Mr. Buffett Goes To Washington

Warren Buffett wrote a pretty eye opening OP-ED piece in the NY Times yesterday. Mr. Buffett was amazingly transparent, frank, and candid about the financial issues facing the US of A. He even used his own unique position as an illustration:

Last year my federal tax bill, the income tax I paid, as well as payroll taxes paid by me and on my behalf, was $6,938,744. That sounds like a lot of money. But what I paid was only 17.4 percent of my taxable income (edit: using these numbers, you can back out that his taxable income was roughly $39.878 Million) and that’s actually a lower percentage than was paid by any of the other 20 people in our office. Their tax burdens ranged from 33 percent to 41 percent and averaged 36 percent.

Edit: using these numbers, you can back out that his taxable income was roughly $39.878 Million

He then illustrated how wealth has shifted so dramatically over the past 20 years:

Since 1992, the I.R.S. has compiled data from the returns of the 400 Americans reporting the largest income. In 1992, the top 400 had aggregate taxable income of $16.9 billion and paid federal taxes of 29.2 percent on that sum. In 2008, the aggregate income of the highest 400 had soared to $90.9 billion, a staggering $227.4 million on average, but the rate paid had fallen to 21.5 percent.

Meaning, in 1992, the top 400 earners in the USA had, on average, $42 Million per household, and a federal tax rate of 29.2% – while in 2008, those numbers were $227 Million per household and a federal tax rate of 21.2%. So that’s a 537% increase in per household income and a 36% relative decrease in taxes paid/tax rate (Obviously, the absolute tax dollars has increased with the absolute increase in earnings). Doing some basic thumbnail math, if the tax rate had remained constant at the same 29.2% from 1992, that would be an extra $7 Billion in tax revenue for the USA from this segment of the population.

He then proposed a policy approach to address the top earners in the USA (and I was pretty surprised by how really really small the absolute numbers were):

But for those making more than $1 million, there were 236,883 such households in 2009, I would raise rates immediately on taxable income in excess of $1 million, including, of course, dividends and capital gains. And for those who make $10 million or more, there were 8,274 in 2009, I would suggest an additional increase in rate.

My friends and I have been coddled long enough by a billionaire-friendly Congress. It’s time for our government to get serious about shared sacrifice.

So to put that in perspective, backing out the 8,274 who made $10 Million+, that leaves 228,609 who earned between $1 Million and $10 Million. Again with some thumbnail math since I don’t have the specifics, lets say 50% of those 228K folks earned $1MM, 35% earned $5MM, and 15% earned $9MM. That’s roughly $822 Billion in taxable income. Using the same tax rates noted above, the 2008 taxes at 21.5% of income, represents $177 Billion in tax revenue. Using the 1992 tax rate of 29.2% equates to $240 Billion in tax revenue. Meaning in 2008, the US had $63 Billion less annual tax revenue compared to if the 1992 tax rate was left unchanged.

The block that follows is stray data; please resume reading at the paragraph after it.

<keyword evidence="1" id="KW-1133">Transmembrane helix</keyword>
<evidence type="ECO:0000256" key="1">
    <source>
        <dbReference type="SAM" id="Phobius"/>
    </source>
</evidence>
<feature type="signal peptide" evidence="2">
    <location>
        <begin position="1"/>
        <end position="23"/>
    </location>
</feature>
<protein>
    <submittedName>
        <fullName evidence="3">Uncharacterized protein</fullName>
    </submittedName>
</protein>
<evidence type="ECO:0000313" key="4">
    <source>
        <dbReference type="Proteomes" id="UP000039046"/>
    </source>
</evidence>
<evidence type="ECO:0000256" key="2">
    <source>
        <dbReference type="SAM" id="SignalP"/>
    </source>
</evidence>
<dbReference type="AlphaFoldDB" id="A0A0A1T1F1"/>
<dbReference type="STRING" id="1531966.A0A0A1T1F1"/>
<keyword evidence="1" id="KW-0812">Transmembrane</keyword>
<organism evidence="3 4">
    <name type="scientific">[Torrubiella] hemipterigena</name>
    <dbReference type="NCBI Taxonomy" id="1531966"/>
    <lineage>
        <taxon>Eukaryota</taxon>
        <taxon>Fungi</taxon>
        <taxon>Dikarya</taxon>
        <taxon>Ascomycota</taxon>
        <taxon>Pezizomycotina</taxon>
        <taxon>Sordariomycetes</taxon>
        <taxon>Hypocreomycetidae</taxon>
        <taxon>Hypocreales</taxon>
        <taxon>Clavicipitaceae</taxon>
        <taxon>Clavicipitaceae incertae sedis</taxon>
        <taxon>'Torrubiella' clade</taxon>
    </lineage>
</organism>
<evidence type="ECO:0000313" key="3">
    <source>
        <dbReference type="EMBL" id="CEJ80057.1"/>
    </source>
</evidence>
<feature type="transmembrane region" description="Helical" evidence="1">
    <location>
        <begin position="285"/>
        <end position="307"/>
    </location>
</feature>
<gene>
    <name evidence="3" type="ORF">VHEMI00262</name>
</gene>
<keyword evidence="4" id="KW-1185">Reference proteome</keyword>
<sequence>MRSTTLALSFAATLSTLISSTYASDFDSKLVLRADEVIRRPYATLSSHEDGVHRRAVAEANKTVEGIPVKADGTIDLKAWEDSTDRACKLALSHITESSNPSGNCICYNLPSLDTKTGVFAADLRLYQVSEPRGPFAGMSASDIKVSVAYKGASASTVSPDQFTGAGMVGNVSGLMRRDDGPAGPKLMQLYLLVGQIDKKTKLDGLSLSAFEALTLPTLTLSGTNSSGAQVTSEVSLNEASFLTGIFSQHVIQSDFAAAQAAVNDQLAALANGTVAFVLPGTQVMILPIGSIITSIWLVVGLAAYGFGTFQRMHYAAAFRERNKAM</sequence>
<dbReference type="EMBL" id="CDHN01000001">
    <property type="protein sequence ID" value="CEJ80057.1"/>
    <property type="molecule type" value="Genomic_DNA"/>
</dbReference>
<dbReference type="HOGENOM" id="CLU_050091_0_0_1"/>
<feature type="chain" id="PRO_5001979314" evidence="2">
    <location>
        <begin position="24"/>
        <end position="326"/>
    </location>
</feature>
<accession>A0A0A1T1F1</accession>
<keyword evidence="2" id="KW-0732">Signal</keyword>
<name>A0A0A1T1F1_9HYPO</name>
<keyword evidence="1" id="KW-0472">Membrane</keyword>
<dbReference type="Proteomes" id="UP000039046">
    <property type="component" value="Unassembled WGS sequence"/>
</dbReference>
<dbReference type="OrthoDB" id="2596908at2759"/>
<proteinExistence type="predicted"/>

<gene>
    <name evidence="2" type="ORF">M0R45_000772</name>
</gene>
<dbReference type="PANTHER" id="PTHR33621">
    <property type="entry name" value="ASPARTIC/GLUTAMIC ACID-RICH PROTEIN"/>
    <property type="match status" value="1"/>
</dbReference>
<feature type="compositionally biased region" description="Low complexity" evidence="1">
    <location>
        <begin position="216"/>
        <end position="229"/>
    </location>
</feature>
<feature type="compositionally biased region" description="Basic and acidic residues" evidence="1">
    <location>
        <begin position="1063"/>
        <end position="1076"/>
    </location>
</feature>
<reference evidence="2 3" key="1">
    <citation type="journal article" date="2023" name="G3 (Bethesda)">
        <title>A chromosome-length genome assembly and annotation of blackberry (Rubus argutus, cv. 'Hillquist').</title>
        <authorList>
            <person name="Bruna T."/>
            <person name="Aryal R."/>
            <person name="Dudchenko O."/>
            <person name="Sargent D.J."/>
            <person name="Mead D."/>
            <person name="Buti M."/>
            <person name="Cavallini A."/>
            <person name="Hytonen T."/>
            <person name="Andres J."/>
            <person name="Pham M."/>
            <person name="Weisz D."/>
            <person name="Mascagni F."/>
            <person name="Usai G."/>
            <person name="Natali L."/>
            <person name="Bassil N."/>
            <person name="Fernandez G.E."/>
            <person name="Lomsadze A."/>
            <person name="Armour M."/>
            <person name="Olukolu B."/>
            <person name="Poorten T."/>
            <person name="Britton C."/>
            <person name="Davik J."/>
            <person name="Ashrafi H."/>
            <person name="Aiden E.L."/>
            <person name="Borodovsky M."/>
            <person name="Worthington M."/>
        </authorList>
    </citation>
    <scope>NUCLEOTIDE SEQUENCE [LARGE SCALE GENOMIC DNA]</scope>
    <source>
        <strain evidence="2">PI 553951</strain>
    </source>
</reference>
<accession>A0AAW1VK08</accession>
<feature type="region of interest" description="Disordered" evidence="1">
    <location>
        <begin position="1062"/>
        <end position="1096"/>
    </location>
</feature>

So if we add up the estimated $7 Billion from the top 400 earners and the estimated $63 Billion from the $1MM – $10MM earners by keeping the tax rates at 1992 levels (29.2%), that’s a grand total of $70 Billion dollars in annual tax revenue we are not accounting for today because of tax rate reductions. Factor in the taxable income for those 7,874 folks who earn between $10MM and $227MM (the latter number is the avg. of the top 400 earners in 2008), and we have a pretty decent chunk of change annually to at least put a dent in our fiscal issues (in addition to the spending cuts).


No Balls And Two Strikes

How can two marquee franchises in the two biggest markets in the country be in such disarray? And why are they being handled so differently by MLB? It’s because of the Major League Baseball “Buddy” system.

Bud Selig’s golf buddy Fred Wilpon got taken to the financial cleaners by Bernie Madoff, is now getting sued by the trustee of Madoff’s victims, the Wilpon’s are begging for loans and trying to sell up to 49% of the Mets (so they can still be in control…if only by the skin of their teeth) and the Mets are in an epic state of disarray. But a discussion about MLB taking over the Mets is not on the table.

The LA Dodgers owner Frank McCourt has been dragged through the tabloids because of an ugly divorce, he has run this storied franchise into financial disarray through his real estate dealings (and the hangover from the housing crisis that just won’t go away), and he’s scoring rouge loans from Fox TV (MLB’s broadcast partner) to meet payroll.

So how is it that MLB made a shotgun decision to take over operations of the Dodgers yesterday yet are letting the NY Madoffs Mets continue to beg for funding? I admit not to knowing the gory details, but you can’t tell me that the Mets are in any better a financial or operational situation than the Dodgers. The Madoff – Wilpon situation underscored a question I always had about the Wilpon’s financial “fortune” – how exactly did they do it? Smoke and mirrors come to mind. The McCourt situation is just as big an epic #fail. To me, Selig’s taking over of the Dodgers, and not doing the same with the Mets, reeks of cronyism – a “Buddy” system.

But hey, lets go ahead and keep a painfully long 162 game schedule AND expand the playoffs so we can sit in 28 degree weather off of Lake Erie (or in Fenway or in Yankee Stadium) for the first ever 5 hour long prime time baseball game in December.